To President Dwight D. Eisenhower, the national security of the United States could best be maintained by an interventionist international policy. Under the guidance of Secretary of State John Foster Dulles, his administration abandoned the Cold War policy of containment that had been adopted by President Harry S. Truman in favor of a two way approach to the communist menace. The U.S. would respond militarily to overt communist aggression while advocating active measures to promote the liberation of countries that had converted to communism. This new policy required a much stronger military and Eisenhower accordingly increased the production of nuclear weapons as a cost-effective way to meet his administration’s goals (Kuznick, 253).
Eisenhower won the presidency in 1952 partly because of his record as one of the military heroes of World War II. He was very anti-Soviet Union and anti-communism, and made himself appear that he would not be weak by advocating for Liberation instead of simply containing the spread of communism (Kuznick, 254). David Rosenberg notes, “Dwight D. Eisenhower entered the presidency in January 1953 with a more thorough knowledge of nuclear weapons than any President before or since.” Eisenhower was determined to build up the United States lead in the nuclear arms race, and considered the decrease in standing military and increase in nuclear weapons a cost effective way of maintaining a strong military (Kuznick, 253).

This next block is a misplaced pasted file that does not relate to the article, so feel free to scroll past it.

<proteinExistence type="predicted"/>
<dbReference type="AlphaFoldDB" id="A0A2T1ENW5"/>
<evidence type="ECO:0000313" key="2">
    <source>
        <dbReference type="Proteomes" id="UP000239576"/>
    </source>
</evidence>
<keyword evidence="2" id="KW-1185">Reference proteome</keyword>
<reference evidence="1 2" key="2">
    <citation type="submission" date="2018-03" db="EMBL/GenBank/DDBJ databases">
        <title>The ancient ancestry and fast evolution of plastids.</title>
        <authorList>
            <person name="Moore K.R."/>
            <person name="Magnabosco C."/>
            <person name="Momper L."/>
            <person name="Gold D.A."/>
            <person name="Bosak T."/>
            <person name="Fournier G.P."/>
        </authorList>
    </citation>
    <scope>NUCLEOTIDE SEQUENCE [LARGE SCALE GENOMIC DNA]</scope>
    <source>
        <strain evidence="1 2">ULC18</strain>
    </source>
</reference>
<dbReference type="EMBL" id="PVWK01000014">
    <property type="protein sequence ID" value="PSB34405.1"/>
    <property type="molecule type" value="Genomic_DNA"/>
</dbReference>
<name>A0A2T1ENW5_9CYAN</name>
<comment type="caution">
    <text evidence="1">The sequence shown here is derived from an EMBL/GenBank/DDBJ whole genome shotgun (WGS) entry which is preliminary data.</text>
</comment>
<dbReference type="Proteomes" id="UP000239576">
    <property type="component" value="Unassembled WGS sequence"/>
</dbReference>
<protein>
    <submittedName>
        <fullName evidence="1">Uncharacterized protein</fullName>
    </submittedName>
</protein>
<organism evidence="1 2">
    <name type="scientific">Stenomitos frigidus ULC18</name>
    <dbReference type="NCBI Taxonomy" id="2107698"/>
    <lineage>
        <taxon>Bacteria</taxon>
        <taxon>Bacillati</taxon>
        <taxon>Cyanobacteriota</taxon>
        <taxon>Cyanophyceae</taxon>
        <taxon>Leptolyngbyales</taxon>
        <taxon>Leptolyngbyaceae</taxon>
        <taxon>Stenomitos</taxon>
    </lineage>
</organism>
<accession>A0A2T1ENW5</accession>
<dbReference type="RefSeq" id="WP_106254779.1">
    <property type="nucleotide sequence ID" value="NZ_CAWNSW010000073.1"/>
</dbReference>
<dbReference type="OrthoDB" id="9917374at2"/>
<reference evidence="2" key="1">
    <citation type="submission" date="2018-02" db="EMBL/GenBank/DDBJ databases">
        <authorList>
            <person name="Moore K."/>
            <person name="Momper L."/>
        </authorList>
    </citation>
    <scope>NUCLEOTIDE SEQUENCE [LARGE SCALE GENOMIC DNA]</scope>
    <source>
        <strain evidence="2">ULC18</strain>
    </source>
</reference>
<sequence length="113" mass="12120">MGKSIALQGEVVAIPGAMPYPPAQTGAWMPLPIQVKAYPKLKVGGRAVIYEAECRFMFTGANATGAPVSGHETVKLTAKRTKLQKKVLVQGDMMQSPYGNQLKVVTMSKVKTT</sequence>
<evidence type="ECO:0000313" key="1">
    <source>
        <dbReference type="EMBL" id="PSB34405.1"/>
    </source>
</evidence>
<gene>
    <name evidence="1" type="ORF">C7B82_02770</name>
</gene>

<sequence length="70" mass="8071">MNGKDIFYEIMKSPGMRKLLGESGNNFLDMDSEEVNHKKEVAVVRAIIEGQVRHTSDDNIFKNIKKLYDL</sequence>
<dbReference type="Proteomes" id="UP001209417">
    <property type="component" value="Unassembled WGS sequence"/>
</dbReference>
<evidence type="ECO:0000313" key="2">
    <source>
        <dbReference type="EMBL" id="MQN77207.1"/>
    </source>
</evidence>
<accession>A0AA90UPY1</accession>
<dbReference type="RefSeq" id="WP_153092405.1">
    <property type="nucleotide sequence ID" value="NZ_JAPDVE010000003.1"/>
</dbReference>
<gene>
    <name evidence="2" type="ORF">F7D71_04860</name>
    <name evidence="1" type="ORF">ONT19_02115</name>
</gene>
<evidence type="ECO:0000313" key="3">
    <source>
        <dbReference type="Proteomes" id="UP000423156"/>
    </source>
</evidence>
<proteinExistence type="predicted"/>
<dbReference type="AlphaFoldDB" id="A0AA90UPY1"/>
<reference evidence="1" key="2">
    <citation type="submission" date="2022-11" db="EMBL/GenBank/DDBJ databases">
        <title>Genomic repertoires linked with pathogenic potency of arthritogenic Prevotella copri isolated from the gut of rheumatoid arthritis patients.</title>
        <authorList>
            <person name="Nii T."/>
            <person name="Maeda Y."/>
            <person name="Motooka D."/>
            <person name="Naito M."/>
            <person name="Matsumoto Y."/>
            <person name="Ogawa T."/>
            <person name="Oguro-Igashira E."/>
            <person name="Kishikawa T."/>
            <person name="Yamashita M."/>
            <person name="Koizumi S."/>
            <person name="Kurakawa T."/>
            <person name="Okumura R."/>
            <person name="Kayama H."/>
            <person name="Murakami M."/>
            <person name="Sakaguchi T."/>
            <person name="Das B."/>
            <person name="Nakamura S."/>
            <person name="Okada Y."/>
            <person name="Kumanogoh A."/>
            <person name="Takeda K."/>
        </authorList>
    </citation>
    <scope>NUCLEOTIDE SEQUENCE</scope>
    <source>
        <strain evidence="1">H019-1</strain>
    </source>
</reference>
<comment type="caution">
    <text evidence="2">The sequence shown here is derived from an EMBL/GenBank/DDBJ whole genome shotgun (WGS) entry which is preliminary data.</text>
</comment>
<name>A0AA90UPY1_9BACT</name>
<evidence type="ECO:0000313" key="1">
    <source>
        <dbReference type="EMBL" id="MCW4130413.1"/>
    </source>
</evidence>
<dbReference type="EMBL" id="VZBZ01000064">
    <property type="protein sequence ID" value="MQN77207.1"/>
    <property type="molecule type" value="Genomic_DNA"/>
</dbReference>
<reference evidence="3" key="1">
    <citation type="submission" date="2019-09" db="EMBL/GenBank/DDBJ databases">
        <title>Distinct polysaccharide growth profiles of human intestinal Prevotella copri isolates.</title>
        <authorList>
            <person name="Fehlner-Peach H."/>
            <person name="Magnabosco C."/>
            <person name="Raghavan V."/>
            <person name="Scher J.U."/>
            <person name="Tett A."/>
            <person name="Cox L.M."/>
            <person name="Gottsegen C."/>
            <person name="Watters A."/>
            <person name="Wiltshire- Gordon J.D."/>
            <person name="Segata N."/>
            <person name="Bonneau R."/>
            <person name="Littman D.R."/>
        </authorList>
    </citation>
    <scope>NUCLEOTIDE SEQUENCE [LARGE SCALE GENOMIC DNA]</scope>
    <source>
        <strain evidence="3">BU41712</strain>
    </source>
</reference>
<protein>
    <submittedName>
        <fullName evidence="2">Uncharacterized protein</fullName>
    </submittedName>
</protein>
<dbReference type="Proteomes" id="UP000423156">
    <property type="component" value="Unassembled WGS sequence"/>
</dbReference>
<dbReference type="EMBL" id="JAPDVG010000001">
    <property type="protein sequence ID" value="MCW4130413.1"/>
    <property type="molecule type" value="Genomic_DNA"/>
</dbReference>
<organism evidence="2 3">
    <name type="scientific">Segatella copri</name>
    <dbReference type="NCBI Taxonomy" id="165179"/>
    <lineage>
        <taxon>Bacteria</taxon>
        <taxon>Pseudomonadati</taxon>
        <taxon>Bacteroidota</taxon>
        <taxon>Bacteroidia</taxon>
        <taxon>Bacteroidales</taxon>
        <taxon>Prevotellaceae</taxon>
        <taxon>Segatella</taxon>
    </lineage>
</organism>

Upon entering office in 1953, Eisenhower immediately had to confront the stalemated Korean War. His administration informed China that further delays in the truce negotiations would enlarge the scale of the war and that a resumption of full-scale fighting might include the American use of nuclear weapons. The Chinese signed an armistice in July 1953. In 1955, Eisenhower responded to a reporters questions about using tactical atomic weapons: “Yes, of course they would be used. In any combat where these things can be used I see no reason why they shouldn’t be used just exactly as you would use a bullet or anything else “(Kuznick, 255).
Is this really the man who said in a Newsweek interview: “…the Japanese were ready to surrender and it wasn’t necessary to hit them with that awful thing.” As a man who knew the destructive power of such attacks, especially on civilian populations, his attitude completely changed by the time he was in office.
In 1953, the Central Intelligence Agency (CIA) helped stage a coup in oil-rich Iran to replace nationalist and Cold War-neutral Prime Minister Mohammed Mossadegh with the American-allied Shah of Iran. In 1954, the CIA staged another coup to get rid of Guatemalan President Jacabo Arbenz Guzman, a land reformer who had communists among his supporters but lacked any particular ideological ties to the Soviet Union. The involvement of the American government in both operations quickly became widely known. Eisenhower commissioned World War II hero Lt. Gen James Doolittle to study the legality of these covert operations. The 1954 Doolittle Report provided an early justification for covert action against communists by stating that no rules applied when faced with an implacable enemy set upon world domination by whatever means and whatever cost (Kuznick, 263-267).
Eisenhower left office in 1961.While the Eisenhower administration succeeded in reducing communist influence in the 1950s, the use of covert operations, increase in nuclear arms, and escalation of cold war tactics may have caused damage to the long-term national security interests of the United States.
Stone, Oliver , and Peter Kuznick. The Untold History of the United States. New York: Gallery Books, 2012. Print.